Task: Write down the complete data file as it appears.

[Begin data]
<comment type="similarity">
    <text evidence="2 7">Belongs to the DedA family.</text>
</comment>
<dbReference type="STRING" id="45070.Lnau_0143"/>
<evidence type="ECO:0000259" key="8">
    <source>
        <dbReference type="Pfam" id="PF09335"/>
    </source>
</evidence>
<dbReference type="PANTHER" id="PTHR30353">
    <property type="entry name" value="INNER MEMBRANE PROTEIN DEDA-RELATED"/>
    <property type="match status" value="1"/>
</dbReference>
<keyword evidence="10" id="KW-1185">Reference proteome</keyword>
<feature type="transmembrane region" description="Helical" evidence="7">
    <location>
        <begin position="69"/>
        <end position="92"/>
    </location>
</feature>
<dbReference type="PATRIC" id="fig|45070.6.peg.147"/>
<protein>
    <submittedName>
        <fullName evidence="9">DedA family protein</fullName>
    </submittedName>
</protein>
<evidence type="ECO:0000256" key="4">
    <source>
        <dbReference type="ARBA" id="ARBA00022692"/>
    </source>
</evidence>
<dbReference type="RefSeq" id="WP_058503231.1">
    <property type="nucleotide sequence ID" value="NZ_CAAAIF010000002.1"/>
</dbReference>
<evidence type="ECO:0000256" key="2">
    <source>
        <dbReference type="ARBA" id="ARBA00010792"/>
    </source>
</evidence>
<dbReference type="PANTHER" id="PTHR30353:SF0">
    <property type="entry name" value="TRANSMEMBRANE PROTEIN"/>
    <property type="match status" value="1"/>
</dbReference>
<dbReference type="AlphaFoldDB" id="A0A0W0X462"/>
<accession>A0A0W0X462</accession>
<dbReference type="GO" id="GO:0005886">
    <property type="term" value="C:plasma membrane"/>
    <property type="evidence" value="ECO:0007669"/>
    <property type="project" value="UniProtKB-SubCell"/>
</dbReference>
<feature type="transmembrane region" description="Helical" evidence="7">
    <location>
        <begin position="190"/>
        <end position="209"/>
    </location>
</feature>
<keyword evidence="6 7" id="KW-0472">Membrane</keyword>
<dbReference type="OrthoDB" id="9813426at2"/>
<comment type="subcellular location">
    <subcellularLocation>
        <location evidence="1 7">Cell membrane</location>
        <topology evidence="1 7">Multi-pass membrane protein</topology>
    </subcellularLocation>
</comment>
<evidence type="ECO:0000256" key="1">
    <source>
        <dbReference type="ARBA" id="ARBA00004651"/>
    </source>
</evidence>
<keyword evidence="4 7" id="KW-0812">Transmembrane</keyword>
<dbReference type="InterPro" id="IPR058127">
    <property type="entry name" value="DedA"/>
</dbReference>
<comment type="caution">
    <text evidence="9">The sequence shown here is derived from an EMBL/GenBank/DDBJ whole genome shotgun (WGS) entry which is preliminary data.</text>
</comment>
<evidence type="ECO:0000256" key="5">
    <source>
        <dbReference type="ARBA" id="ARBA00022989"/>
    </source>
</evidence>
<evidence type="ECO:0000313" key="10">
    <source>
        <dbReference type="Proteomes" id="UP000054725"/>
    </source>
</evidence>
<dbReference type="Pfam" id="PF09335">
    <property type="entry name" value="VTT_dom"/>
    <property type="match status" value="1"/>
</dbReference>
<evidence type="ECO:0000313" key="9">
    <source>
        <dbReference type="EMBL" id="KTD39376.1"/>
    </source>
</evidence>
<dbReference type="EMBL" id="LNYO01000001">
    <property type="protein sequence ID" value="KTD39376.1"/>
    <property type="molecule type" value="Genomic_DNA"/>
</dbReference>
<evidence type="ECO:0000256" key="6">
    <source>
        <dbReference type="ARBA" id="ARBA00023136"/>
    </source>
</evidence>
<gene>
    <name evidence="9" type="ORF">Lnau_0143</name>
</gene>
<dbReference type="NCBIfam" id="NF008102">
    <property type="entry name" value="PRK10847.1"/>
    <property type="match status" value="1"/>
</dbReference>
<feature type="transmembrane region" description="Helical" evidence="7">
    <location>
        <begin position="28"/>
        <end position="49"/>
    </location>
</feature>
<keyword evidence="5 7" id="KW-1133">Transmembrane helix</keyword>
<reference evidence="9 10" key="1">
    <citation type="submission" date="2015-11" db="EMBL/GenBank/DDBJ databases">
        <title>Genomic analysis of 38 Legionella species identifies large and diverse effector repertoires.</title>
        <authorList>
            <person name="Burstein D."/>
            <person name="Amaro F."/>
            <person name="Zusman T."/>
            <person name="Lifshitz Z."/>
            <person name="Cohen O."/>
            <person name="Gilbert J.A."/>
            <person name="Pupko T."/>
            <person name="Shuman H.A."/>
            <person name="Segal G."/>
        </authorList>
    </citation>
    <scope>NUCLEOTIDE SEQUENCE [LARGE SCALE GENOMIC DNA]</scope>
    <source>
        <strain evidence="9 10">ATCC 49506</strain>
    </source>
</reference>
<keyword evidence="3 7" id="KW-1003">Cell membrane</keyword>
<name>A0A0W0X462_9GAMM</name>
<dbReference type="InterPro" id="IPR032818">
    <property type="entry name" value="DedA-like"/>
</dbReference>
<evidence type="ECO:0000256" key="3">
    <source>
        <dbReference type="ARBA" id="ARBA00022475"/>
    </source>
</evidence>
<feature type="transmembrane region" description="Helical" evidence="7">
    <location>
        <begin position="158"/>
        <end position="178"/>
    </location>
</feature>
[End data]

<comment type="similarity">
    <text evidence="2 7">Belongs to the DedA family.</text>
</comment>
<dbReference type="STRING" id="45070.Lnau_0143"/>
<evidence type="ECO:0000259" key="8">
    <source>
        <dbReference type="Pfam" id="PF09335"/>
    </source>
</evidence>
<dbReference type="PANTHER" id="PTHR30353">
    <property type="entry name" value="INNER MEMBRANE PROTEIN DEDA-RELATED"/>
    <property type="match status" value="1"/>
</dbReference>
<keyword evidence="10" id="KW-1185">Reference proteome</keyword>
<feature type="transmembrane region" description="Helical" evidence="7">
    <location>
        <begin position="69"/>
        <end position="92"/>
    </location>
</feature>
<dbReference type="PATRIC" id="fig|45070.6.peg.147"/>
<protein>
    <submittedName>
        <fullName evidence="9">DedA family protein</fullName>
    </submittedName>
</protein>
<evidence type="ECO:0000256" key="4">
    <source>
        <dbReference type="ARBA" id="ARBA00022692"/>
    </source>
</evidence>
<dbReference type="RefSeq" id="WP_058503231.1">
    <property type="nucleotide sequence ID" value="NZ_CAAAIF010000002.1"/>
</dbReference>
<evidence type="ECO:0000256" key="2">
    <source>
        <dbReference type="ARBA" id="ARBA00010792"/>
    </source>
</evidence>
<dbReference type="PANTHER" id="PTHR30353:SF0">
    <property type="entry name" value="TRANSMEMBRANE PROTEIN"/>
    <property type="match status" value="1"/>
</dbReference>
<dbReference type="AlphaFoldDB" id="A0A0W0X462"/>
<accession>A0A0W0X462</accession>
<dbReference type="GO" id="GO:0005886">
    <property type="term" value="C:plasma membrane"/>
    <property type="evidence" value="ECO:0007669"/>
    <property type="project" value="UniProtKB-SubCell"/>
</dbReference>
<feature type="transmembrane region" description="Helical" evidence="7">
    <location>
        <begin position="190"/>
        <end position="209"/>
    </location>
</feature>
<keyword evidence="6 7" id="KW-0472">Membrane</keyword>
<dbReference type="OrthoDB" id="9813426at2"/>
<comment type="subcellular location">
    <subcellularLocation>
        <location evidence="1 7">Cell membrane</location>
        <topology evidence="1 7">Multi-pass membrane protein</topology>
    </subcellularLocation>
</comment>
<evidence type="ECO:0000256" key="1">
    <source>
        <dbReference type="ARBA" id="ARBA00004651"/>
    </source>
</evidence>
<keyword evidence="4 7" id="KW-0812">Transmembrane</keyword>
<dbReference type="InterPro" id="IPR058127">
    <property type="entry name" value="DedA"/>
</dbReference>
<comment type="caution">
    <text evidence="9">The sequence shown here is derived from an EMBL/GenBank/DDBJ whole genome shotgun (WGS) entry which is preliminary data.</text>
</comment>
<evidence type="ECO:0000256" key="5">
    <source>
        <dbReference type="ARBA" id="ARBA00022989"/>
    </source>
</evidence>
<evidence type="ECO:0000313" key="10">
    <source>
        <dbReference type="Proteomes" id="UP000054725"/>
    </source>
</evidence>
<dbReference type="Pfam" id="PF09335">
    <property type="entry name" value="VTT_dom"/>
    <property type="match status" value="1"/>
</dbReference>
<evidence type="ECO:0000313" key="9">
    <source>
        <dbReference type="EMBL" id="KTD39376.1"/>
    </source>
</evidence>
<dbReference type="EMBL" id="LNYO01000001">
    <property type="protein sequence ID" value="KTD39376.1"/>
    <property type="molecule type" value="Genomic_DNA"/>
</dbReference>
<evidence type="ECO:0000256" key="6">
    <source>
        <dbReference type="ARBA" id="ARBA00023136"/>
    </source>
</evidence>
<gene>
    <name evidence="9" type="ORF">Lnau_0143</name>
</gene>
<dbReference type="NCBIfam" id="NF008102">
    <property type="entry name" value="PRK10847.1"/>
    <property type="match status" value="1"/>
</dbReference>
<feature type="transmembrane region" description="Helical" evidence="7">
    <location>
        <begin position="28"/>
        <end position="49"/>
    </location>
</feature>
<keyword evidence="5 7" id="KW-1133">Transmembrane helix</keyword>
<reference evidence="9 10" key="1">
    <citation type="submission" date="2015-11" db="EMBL/GenBank/DDBJ databases">
        <title>Genomic analysis of 38 Legionella species identifies large and diverse effector repertoires.</title>
        <authorList>
            <person name="Burstein D."/>
            <person name="Amaro F."/>
            <person name="Zusman T."/>
            <person name="Lifshitz Z."/>
            <person name="Cohen O."/>
            <person name="Gilbert J.A."/>
            <person name="Pupko T."/>
            <person name="Shuman H.A."/>
            <person name="Segal G."/>
        </authorList>
    </citation>
    <scope>NUCLEOTIDE SEQUENCE [LARGE SCALE GENOMIC DNA]</scope>
    <source>
        <strain evidence="9 10">ATCC 49506</strain>
    </source>
</reference>
<keyword evidence="3 7" id="KW-1003">Cell membrane</keyword>
<name>A0A0W0X462_9GAMM</name>
<dbReference type="InterPro" id="IPR032818">
    <property type="entry name" value="DedA-like"/>
</dbReference>
<evidence type="ECO:0000256" key="3">
    <source>
        <dbReference type="ARBA" id="ARBA00022475"/>
    </source>
</evidence>
<feature type="transmembrane region" description="Helical" evidence="7">
    <location>
        <begin position="158"/>
        <end position="178"/>
    </location>
</feature>